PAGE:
WHNPA Executive Board Statement June 2020

The following is a statement from the White House News Photographers Association executive board addressing several issues we have seen arise in recent weeks. These points, while having bubbled up from similar events, are intended to stand on their own from one another. We are condensing them here for the sake of brevity.

The White House News Photographers Association stands in solidarity with visual journalists of color, and in this moment in history, especially alongside our black colleagues. Having diversity in visual journalism is essential to accurate, complete storytelling. Without diversity, we don’t get the entire picture of what is happening in the world. Without diversity, entire stories are left out of the coverage and crucial perspectives are not included. We encourage newsrooms everywhere to hire more staff members and freelancers of color. We also encourage newsrooms to uplift, train and nurture a diverse workplace.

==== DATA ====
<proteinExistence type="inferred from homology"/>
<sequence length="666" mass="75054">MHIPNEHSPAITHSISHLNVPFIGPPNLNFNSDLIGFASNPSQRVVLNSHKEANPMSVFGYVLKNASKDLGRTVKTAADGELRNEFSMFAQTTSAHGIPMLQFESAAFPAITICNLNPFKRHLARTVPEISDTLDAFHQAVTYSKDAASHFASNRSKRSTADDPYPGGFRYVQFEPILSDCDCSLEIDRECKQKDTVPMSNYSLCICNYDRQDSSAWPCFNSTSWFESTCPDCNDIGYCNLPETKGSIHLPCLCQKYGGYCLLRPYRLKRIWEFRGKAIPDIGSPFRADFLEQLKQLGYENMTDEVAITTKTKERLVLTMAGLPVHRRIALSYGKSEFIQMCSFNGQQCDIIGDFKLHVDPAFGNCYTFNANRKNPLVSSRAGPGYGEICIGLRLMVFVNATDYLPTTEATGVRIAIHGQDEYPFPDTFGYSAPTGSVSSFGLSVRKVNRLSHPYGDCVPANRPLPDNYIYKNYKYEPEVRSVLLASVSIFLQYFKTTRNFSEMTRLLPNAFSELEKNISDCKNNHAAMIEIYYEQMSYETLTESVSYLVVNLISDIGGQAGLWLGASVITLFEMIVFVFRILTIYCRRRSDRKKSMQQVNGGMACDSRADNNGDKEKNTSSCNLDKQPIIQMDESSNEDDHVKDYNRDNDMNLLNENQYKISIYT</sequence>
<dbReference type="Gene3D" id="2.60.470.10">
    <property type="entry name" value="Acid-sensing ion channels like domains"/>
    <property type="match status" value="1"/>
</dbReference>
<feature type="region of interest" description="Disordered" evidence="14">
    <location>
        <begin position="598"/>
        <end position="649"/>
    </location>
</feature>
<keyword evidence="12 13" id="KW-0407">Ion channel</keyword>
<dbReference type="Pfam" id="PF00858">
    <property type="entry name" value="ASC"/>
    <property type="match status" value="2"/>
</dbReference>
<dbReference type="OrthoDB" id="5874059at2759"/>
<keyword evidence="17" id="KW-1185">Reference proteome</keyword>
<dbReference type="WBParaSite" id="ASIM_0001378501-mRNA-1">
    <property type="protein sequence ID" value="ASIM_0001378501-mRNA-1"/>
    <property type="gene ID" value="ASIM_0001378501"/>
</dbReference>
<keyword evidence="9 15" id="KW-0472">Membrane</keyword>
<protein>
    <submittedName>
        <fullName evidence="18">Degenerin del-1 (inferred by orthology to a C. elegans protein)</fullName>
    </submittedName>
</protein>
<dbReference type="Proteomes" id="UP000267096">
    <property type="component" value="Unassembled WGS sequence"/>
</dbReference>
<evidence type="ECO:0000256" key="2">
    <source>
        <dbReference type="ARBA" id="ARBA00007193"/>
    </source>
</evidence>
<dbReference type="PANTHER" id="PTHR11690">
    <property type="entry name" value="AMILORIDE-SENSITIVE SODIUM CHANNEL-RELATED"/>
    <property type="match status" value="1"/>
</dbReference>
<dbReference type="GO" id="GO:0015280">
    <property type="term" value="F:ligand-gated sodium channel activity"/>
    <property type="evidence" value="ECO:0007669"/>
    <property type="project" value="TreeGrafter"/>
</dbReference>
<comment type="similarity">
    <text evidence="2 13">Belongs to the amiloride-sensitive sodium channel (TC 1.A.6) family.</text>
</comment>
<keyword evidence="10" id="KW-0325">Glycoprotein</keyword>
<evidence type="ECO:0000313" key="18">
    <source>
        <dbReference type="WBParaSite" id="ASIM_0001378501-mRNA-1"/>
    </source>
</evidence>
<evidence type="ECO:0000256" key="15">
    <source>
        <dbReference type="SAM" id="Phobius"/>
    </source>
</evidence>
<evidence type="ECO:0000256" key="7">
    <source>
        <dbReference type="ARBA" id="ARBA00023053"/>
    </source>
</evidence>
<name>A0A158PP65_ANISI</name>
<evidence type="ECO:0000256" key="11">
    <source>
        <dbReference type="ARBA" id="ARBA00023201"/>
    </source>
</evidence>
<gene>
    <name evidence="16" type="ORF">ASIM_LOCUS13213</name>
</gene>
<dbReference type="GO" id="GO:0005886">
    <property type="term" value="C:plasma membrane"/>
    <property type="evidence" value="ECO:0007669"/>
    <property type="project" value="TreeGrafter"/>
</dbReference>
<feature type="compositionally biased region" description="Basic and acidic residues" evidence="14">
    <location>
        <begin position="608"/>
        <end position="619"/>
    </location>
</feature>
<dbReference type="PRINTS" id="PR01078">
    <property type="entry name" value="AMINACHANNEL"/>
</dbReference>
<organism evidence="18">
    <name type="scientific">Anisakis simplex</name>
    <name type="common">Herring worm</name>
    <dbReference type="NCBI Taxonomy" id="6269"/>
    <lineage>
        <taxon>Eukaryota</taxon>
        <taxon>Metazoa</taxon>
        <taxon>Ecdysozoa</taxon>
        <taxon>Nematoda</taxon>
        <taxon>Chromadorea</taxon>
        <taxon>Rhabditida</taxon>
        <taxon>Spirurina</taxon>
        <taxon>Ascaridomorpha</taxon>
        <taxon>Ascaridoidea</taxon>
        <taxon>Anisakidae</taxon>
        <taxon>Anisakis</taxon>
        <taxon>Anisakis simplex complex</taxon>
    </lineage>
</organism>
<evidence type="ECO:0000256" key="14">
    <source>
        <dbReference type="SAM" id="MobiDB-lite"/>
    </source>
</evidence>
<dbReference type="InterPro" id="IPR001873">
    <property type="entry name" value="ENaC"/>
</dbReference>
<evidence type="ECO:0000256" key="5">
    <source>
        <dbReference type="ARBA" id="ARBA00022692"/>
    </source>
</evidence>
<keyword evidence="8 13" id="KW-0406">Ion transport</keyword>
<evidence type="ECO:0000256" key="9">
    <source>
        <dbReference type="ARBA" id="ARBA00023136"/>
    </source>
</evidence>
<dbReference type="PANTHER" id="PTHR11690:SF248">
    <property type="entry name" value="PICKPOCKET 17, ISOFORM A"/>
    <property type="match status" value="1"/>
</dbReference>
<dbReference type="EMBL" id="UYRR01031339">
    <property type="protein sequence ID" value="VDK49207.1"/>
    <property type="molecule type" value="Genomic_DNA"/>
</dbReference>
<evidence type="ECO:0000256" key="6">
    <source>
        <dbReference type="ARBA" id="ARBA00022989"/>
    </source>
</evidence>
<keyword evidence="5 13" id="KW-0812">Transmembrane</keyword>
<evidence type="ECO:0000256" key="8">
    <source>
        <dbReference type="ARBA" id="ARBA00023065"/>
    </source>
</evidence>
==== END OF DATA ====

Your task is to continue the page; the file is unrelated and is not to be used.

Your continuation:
The White House News Photographers Association also stands in solidarity with all visual journalists who are covering protests. We condemn violence perpetrated against visual journalists, whether by police or protestors, for simply doing their jobs. Journalists must have the ability to freely document public events without being targeted for attack, injury, detainment or arrest. We ask that our public officials condemn violence against journalists and require training for members of the police force on the rights afforded to journalists.

We also continue to stand for the principles of free, ethical and objective journalism by reiterating that visual journalists do not manipulate, edit, blur or self-censor images of people taken in public places, be they members of the public or law enforcement, for anyone’s benefit. As journalists, our mission is to objectively show the world what is happening without fear or favor and without being allied with or taking sides. Law enforcement has plenty of surveillance resources to rely upon without the assistance of our images. Journalistic ethics, once abandoned for the benefit of any one side, cannot be rehabilitated.